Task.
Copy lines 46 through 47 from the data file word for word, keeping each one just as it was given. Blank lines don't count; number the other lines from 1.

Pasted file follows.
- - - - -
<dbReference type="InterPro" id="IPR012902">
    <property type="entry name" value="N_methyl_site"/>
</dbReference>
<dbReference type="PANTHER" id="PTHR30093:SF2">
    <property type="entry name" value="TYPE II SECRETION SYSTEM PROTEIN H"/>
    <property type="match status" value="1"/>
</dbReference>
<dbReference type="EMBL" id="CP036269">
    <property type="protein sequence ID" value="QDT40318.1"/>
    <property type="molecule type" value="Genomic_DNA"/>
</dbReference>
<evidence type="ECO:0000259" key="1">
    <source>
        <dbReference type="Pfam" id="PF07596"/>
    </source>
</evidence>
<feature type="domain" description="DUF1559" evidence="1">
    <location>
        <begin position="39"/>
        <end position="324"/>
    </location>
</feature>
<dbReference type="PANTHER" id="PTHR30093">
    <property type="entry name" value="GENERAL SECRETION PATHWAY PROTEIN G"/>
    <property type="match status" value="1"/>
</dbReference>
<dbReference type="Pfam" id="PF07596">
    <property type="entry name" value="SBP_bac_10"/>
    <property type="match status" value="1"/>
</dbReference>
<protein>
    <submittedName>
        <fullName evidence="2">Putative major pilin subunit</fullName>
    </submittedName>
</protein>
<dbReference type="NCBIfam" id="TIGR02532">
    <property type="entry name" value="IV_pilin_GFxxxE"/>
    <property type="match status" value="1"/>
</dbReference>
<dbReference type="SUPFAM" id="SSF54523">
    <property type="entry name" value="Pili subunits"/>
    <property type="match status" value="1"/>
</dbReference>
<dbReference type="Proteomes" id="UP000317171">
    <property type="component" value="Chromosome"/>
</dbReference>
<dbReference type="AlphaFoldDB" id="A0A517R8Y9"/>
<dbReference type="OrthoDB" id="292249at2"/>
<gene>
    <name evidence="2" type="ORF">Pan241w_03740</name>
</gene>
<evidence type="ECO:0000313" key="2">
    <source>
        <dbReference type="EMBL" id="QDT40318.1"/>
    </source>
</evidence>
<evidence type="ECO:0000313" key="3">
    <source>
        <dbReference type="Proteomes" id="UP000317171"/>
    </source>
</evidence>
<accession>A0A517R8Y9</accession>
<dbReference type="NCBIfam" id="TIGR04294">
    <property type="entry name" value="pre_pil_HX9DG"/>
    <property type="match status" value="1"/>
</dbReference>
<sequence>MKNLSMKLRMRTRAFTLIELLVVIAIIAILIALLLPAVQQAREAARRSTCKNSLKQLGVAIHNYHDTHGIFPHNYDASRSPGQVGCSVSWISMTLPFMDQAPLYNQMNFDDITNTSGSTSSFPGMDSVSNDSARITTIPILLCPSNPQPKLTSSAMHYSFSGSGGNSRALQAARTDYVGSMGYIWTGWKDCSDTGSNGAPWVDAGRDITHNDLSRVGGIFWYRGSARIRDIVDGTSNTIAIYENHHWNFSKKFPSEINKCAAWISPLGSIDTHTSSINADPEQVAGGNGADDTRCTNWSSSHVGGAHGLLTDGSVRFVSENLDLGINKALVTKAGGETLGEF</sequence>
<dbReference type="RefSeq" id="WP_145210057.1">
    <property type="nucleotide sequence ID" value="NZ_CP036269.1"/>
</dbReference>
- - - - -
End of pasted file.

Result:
</dbReference>
<dbReference type="AlphaFoldDB" id="A0A517R8Y9"/>